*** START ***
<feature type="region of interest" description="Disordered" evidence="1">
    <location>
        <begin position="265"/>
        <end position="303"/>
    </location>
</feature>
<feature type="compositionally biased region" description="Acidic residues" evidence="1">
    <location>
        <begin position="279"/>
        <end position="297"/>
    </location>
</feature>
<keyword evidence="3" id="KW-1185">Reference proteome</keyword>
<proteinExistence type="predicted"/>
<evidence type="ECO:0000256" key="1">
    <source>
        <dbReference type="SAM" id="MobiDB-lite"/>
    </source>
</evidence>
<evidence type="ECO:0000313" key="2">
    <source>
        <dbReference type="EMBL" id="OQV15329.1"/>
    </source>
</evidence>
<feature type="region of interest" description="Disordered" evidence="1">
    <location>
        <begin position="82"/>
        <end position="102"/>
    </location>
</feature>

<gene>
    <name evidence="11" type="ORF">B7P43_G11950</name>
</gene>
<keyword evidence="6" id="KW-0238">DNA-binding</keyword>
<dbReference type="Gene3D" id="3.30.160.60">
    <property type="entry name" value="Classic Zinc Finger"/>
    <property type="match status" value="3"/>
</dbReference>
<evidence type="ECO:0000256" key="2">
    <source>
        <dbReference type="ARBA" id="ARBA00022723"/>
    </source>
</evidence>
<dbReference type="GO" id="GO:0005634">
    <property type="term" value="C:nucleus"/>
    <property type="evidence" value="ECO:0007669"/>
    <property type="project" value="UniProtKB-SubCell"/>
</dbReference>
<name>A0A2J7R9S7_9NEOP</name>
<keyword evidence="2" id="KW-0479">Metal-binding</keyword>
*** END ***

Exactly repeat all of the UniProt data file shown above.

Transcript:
<feature type="region of interest" description="Disordered" evidence="1">
    <location>
        <begin position="265"/>
        <end position="303"/>
    </location>
</feature>
<feature type="compositionally biased region" description="Acidic residues" evidence="1">
    <location>
        <begin position="279"/>
        <end position="297"/>
    </location>
</feature>
<keyword evidence="3" id="KW-1185">Reference proteome</keyword>
<proteinExistence type="predicted"/>
<evidence type="ECO:0000256" key="1">
    <source>
        <dbReference type="SAM" id="MobiDB-lite"/>
    </source>
</evidence>
<evidence type="ECO:0000313" key="2">
    <source>
        <dbReference type="EMBL" id="OQV15329.1"/>
    </source>
</evidence>
<feature type="region of interest" description="Disordered" evidence="1">
    <location>
        <begin position="82"/>
        <end position="102"/>
    </location>
</feature>

<gene>
    <name evidence="11" type="ORF">B7P43_G11950</name>
</gene>
<keyword evidence="6" id="KW-0238">DNA-binding</keyword>
<dbReference type="Gene3D" id="3.30.160.60">
    <property type="entry name" value="Classic Zinc Finger"/>
    <property type="match status" value="3"/>
</dbReference>
<evidence type="ECO:0000256" key="2">
    <source>
        <dbReference type="ARBA" id="ARBA00022723"/>
    </source>
</evidence>
<dbReference type="GO" id="GO:0005634">
    <property type="term" value="C:nucleus"/>
    <property type="evidence" value="ECO:0007669"/>
    <property type="project" value="UniProtKB-SubCell"/>
</dbReference>
<name>A0A2J7R9S7_9NEOP</name>
<keyword evidence="2" id="KW-0479">Metal-binding</keyword>